We are constantly auditing facilities, going deep into the supply chain, looking for problems, finding problems, and fixing problems. And we report everything because we believe that transparency is so very important in this area. I am so incredibly proud of the work our teams are doing in this area. They focus on the most difficult problems, and they stay with them until they fix them. They are truly a model for the industry.
Let me give you some examples, because I think this is so important and this is so topical. It goes from large to small.
We think the use of underage labor is abhorrent. It’s extremely rare in our supply chain, but our top priority is to eliminate it totally. We’ve done that with our final assembly vendors and are now working down into the supply chain. If we find a supplier that intentionally hires underage labor, it’s a firing offense.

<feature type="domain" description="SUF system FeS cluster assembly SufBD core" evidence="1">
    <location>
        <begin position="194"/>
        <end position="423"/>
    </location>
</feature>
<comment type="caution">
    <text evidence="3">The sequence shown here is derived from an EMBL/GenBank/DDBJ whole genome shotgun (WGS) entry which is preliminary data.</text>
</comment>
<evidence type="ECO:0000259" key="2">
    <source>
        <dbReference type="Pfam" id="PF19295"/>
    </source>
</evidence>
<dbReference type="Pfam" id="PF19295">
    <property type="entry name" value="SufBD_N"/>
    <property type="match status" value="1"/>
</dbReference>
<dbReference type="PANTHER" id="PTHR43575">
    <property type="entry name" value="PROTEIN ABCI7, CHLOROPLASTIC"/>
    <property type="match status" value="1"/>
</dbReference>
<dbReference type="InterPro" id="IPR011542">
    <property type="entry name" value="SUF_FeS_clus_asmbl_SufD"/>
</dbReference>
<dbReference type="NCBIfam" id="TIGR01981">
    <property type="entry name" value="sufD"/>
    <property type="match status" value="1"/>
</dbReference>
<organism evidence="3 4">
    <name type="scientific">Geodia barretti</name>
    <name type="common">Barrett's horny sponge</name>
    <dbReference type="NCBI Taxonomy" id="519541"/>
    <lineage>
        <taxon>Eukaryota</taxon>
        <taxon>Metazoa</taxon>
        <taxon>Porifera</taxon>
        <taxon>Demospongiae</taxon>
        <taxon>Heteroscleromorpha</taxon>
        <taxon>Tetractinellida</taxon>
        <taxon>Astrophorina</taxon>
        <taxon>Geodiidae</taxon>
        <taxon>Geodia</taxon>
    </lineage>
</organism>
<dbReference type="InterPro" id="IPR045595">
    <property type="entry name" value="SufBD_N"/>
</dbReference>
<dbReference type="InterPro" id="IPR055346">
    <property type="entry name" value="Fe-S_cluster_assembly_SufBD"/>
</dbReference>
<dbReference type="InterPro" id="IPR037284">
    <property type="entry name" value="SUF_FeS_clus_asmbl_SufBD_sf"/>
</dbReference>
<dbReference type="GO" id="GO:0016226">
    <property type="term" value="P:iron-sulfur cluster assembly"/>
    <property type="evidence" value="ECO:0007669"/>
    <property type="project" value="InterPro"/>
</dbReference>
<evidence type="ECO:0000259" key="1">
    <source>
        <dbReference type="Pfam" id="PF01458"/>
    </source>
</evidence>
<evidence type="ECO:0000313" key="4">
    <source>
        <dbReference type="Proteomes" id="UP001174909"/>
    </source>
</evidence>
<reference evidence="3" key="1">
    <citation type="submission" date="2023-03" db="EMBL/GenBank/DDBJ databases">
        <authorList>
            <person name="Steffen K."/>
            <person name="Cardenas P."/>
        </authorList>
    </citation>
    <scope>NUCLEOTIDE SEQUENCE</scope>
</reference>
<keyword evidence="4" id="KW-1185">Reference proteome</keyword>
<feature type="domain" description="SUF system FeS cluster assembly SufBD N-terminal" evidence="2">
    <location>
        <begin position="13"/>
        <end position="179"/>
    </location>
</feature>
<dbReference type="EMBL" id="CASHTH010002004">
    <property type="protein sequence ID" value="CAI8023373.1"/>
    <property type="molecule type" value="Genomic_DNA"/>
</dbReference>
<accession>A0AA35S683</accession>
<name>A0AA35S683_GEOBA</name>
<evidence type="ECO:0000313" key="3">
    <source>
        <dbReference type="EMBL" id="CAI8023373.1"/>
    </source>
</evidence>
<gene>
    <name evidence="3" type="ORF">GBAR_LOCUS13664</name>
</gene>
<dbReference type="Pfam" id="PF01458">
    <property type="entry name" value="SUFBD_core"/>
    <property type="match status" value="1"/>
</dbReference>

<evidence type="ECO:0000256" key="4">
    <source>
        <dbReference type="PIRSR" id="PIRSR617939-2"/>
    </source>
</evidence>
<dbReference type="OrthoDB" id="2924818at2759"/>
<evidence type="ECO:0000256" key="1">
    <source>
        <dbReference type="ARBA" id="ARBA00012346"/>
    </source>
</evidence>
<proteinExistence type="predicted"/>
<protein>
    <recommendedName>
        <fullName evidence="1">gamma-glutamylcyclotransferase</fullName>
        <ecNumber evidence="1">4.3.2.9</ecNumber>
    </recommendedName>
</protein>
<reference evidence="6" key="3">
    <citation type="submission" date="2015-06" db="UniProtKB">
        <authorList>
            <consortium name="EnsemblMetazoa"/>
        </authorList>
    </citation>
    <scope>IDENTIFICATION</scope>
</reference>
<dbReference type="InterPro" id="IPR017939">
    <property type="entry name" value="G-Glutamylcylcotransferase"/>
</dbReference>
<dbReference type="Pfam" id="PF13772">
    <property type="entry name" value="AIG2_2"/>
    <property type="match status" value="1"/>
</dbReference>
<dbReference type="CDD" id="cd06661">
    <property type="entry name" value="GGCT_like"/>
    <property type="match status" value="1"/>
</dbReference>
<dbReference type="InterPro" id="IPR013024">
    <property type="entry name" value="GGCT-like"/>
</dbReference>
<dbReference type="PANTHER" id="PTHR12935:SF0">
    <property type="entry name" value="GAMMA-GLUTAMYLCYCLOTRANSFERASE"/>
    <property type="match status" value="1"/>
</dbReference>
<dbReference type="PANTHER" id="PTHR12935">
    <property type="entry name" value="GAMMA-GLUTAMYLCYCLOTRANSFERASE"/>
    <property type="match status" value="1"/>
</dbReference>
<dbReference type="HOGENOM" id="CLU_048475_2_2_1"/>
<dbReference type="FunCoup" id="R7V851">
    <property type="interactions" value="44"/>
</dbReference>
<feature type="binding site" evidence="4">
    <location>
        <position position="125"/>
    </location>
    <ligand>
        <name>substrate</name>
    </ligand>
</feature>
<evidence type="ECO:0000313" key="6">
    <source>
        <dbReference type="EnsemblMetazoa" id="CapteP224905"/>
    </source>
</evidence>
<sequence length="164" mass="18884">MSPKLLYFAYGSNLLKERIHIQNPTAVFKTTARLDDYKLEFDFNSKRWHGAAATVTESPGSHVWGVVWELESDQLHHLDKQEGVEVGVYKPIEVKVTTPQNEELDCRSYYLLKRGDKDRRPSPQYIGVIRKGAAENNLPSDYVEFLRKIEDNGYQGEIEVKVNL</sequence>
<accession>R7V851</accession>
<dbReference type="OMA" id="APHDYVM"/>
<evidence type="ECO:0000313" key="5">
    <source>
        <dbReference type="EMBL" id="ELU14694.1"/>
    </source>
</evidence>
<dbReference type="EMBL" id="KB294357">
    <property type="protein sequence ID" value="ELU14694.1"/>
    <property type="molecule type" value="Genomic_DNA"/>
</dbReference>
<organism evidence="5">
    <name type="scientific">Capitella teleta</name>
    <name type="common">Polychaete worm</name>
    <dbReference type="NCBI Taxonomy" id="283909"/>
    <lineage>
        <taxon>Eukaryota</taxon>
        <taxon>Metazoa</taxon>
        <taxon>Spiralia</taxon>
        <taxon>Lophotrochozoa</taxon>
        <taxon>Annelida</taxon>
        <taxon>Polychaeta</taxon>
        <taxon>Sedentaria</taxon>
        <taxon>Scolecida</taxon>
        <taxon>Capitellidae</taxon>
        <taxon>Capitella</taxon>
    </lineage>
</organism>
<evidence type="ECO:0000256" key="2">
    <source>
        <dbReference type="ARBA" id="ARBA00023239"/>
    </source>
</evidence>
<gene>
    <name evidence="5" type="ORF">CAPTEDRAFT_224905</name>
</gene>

We don’t let anyone cut corners on safety. If there’s a production process that can be made safer, we seek out the foremost authorities in the world, the foremost experts, then cut in a new standard and then take that and apply it to the entire supply chain.
We focus on the details. If there’s a fire extinguisher missing from the cafeteria kitchen, then that facility doesn’t pass inspection until that fire extinguisher is in place.
We’re continuing to focus on the problems that our endemic to our industry, like excessive overtime. Our code of conduct has a cap of 60 hours for a work week, but we’ve consistently found violations to this code over the course of our time. So at the beginning of this year, we announced that we’re determined to drive widespread change.
And we’ve begun to manage working hours at a very micro basis. As an example, in January, we collected weekly data on over half a million workers in our supply chain. And we had 84 percent compliance. Now this is significantly improved from the past, but we can do better. And we’re taking the unprecedented step of reporting this monthly on our website, so that it’s transparent to everyone what we’re doing.
Now as you probably know, the Fair Labor Association began a major audit of our final assembly vendors, at our request. We started working with the FLA last year on an auditing project and just in January, we were the first technology company ever admitted into their association.